Back in March, the chancellor delivered his spring Budget and announced a freeze to the Lifetime Allowance (LTA).
As part of the government’s attempt to claw back some of its coronavirus spending, the freeze will raise £990 million for the Treasury by 2025/26, according to government costings.
It could have a significant impact on your clients’ future contributions, the size of their pension pot at retirement, and lead to tax charges of up to 55% on funds exceeding the frozen allowance.
So, what is the LTA, what level has it been frozen at, and what effect could it have on your clients’ long-term retirement plans?
The LTA is a limit on pension withdrawals
The LTA is a limit on the amount that can be withdrawn from a pension fund without triggering an additional charge. It was introduced on 6 April 2006, known as “A-Day”, as part of wider pension simplification legislation.
The LTA began at £1,500,000 before rising to a peak of £1,800,000 between 2010 and 2012.
Since 2018, the LTA has risen in line with the consumer prices index (CPI). This would have seen the LTA reach £1,078,900 for the 2021/22 tax year. Instead, it has been frozen at £1,073,100 until at least 2026.
The charge for exceeding the LTA is 55% for any funds above the limit taken as a lump sum. Any excess amount taken as income triggers a 25% charge.
A test is carried out against the LTA every time a benefit crystallisation event (BCE) occurs. There are thirteen BCEs currently – including taking a lump sum via Pension Freedoms, moving defined contribution (DC) funds into drawdown, and reaching age 75 – but knowing whether a BCE has occurred can be difficult.
Speaking to us before a decision is made can help to ensure your clients don’t accidentally trigger a test against the LTA and find themselves liable for a charge.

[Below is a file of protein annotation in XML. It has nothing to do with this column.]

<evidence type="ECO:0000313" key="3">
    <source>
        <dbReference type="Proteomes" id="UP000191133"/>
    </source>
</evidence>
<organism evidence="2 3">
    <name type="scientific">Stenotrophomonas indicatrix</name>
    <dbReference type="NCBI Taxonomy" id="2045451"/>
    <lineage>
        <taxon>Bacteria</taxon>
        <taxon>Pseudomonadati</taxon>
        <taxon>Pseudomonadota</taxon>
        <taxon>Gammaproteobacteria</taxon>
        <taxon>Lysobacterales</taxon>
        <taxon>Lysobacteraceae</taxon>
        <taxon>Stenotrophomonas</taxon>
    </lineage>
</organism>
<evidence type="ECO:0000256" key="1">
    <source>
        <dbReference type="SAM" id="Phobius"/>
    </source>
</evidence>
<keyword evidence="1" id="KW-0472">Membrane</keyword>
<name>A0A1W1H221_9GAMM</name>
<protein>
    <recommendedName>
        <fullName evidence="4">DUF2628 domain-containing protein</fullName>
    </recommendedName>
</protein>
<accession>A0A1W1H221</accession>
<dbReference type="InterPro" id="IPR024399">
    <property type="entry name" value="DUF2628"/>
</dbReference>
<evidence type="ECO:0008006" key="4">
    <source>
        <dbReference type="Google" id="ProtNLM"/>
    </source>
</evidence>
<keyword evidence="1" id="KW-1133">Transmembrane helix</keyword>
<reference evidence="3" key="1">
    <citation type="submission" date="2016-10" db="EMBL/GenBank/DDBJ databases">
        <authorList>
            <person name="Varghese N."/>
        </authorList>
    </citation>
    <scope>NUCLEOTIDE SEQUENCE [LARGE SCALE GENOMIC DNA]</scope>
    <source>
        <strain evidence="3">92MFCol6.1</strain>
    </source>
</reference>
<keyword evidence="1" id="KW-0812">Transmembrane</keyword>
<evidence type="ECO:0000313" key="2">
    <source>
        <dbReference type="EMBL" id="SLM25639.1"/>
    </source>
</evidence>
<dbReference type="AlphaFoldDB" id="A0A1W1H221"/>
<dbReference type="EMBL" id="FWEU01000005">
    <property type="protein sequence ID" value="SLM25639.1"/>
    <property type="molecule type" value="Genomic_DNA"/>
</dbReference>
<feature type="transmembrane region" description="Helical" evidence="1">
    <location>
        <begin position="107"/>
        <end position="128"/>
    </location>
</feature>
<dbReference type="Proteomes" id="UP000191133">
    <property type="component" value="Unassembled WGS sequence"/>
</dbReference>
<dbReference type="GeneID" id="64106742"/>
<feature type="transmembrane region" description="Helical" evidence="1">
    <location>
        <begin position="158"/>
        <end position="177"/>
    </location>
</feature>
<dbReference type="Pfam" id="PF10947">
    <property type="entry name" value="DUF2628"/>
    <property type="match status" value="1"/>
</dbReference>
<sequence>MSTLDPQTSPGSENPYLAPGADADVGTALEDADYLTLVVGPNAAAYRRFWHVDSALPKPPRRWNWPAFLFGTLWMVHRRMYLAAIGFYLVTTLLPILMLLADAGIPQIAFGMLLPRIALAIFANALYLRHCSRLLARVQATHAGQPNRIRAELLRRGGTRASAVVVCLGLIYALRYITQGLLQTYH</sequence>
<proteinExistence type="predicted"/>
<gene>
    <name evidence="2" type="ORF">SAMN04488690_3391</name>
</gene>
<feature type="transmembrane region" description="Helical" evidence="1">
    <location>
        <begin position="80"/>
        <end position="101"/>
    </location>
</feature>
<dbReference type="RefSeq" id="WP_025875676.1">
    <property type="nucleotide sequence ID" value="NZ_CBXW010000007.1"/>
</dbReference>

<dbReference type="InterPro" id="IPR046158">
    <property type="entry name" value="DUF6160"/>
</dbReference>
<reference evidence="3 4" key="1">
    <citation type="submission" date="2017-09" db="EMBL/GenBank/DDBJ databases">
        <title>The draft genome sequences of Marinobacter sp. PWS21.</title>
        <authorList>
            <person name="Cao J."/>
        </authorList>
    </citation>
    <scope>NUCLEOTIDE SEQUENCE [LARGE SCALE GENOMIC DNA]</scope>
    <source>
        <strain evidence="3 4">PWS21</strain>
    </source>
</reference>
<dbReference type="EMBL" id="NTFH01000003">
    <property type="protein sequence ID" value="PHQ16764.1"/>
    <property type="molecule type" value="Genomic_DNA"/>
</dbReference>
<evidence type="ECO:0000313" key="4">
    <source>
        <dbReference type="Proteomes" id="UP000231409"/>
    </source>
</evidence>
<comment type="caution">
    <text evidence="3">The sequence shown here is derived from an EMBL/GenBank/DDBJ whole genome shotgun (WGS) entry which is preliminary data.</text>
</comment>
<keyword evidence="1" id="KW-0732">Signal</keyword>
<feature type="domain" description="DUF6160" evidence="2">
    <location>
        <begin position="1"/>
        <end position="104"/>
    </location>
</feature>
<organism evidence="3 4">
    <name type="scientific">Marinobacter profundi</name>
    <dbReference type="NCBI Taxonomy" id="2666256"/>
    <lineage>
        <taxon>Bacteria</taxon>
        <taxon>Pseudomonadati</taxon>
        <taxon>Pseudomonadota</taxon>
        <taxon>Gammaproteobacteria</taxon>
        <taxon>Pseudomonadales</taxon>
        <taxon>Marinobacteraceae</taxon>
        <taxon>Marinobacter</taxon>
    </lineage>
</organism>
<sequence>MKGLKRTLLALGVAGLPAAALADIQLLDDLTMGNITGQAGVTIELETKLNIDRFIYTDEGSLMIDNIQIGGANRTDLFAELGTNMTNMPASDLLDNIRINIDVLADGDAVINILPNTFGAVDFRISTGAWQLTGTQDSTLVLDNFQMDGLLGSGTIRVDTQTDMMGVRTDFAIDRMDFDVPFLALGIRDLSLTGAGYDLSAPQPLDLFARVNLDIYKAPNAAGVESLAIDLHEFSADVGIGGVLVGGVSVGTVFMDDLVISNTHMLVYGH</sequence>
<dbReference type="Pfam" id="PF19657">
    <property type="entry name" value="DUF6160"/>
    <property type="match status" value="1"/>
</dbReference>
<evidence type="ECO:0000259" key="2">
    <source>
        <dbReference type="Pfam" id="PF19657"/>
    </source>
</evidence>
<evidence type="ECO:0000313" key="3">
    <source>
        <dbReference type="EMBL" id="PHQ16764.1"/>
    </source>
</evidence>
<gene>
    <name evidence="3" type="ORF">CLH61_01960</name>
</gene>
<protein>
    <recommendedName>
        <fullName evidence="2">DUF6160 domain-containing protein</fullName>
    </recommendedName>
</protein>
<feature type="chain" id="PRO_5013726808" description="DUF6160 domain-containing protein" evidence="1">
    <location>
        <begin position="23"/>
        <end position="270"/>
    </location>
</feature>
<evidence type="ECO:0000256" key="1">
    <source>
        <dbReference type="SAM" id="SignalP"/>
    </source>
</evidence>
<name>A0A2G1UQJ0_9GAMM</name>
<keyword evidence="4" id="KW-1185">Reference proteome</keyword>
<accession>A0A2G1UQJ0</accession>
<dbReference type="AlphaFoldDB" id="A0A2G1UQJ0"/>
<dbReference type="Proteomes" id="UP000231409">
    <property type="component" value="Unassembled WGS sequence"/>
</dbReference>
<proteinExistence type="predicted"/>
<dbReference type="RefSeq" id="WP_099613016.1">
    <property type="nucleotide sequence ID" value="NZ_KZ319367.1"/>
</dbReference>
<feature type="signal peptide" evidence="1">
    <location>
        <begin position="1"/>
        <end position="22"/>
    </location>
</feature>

The freeze could hit millions of pension savers
The government expects the £990 million of additional revenue to be raised in two ways. First, through LTA charges paid by those exceeding the frozen allowance. And second, through savings on tax relief as those approaching the threshold amount stop contributing to their pensions.
While £1 million might sound like a sizeable retirement pot, it could amount to a pension of only around £28,000 at retirement.
Figures from Canada Life suggest that a pension pot of £469,000 today could breach the LTA in 20 years, even if contributions are stopped now. This assumes an LTA frozen until 2026 and increasing annually by an average of 2% thereafter.
This means that even clients less than halfway to the LTA currently might need to start thinking about the effects of the freeze. If your clients continue contributing at 10% a year, Canada Life confirms that a pot of just £351,000 would exceed the LTA in 20 years.
Former pensions minister Steve Webb, speaking before the freeze was announced, said that while “at present, only a small number of people pay a tax charge when they exceed the lifetime allowance […] a long-term policy of freezing the limit could have implications for well over a million workers saving for retirement.”
Nathan Long, senior analyst at Hargreaves Lansdown, also confirmed that “this won’t just hit very high earners; committed and consistent pension savers risk running into the limit too and being punished for their efforts to save for the future.”
Boolers can help your clients mitigate the impact of an LTA charge
While the reason for the freeze is clear, a 55% charge on your clients’ hard-earned pension savings could seriously affect their plans.
It is important to remember that pensions are hugely tax-efficient. Stopping contributions might lower the possibility of an LTA charge, but the effects of compound growth – and the lack of Income Tax or Capital Gains Tax (CGT) while the pot is invested – might mean continuing to save is the best option.
Remember too that the 55% charge is only on the excess – the amount above the LTA limit at the time benefits are taken. It also only applies where the excess is taken as a lump sum. Clients taking the excess as income will see the charge immediately reduce to 25%.
Pension legislation can be difficult to navigate but we can look at your clients’ finances as a whole. Taking retirement earlier than planned, if affordable, might prevent the LTA charge from being triggered and some clients might opt not to take their pension at all. We can help your clients put a plan in place that works for them.
Get in touch
If you have clients who would benefit from help planning their retirement and understanding the impact of a potential LTA charge, please get in touch. Email email@example.com or call 0116 240 7070.
A pension is a long-term investment. The fund value may fluctuate and can go down, which would have an impact on the level of pension benefits available. Your pension income could also be affected by the interest rates at the time you take your benefits.
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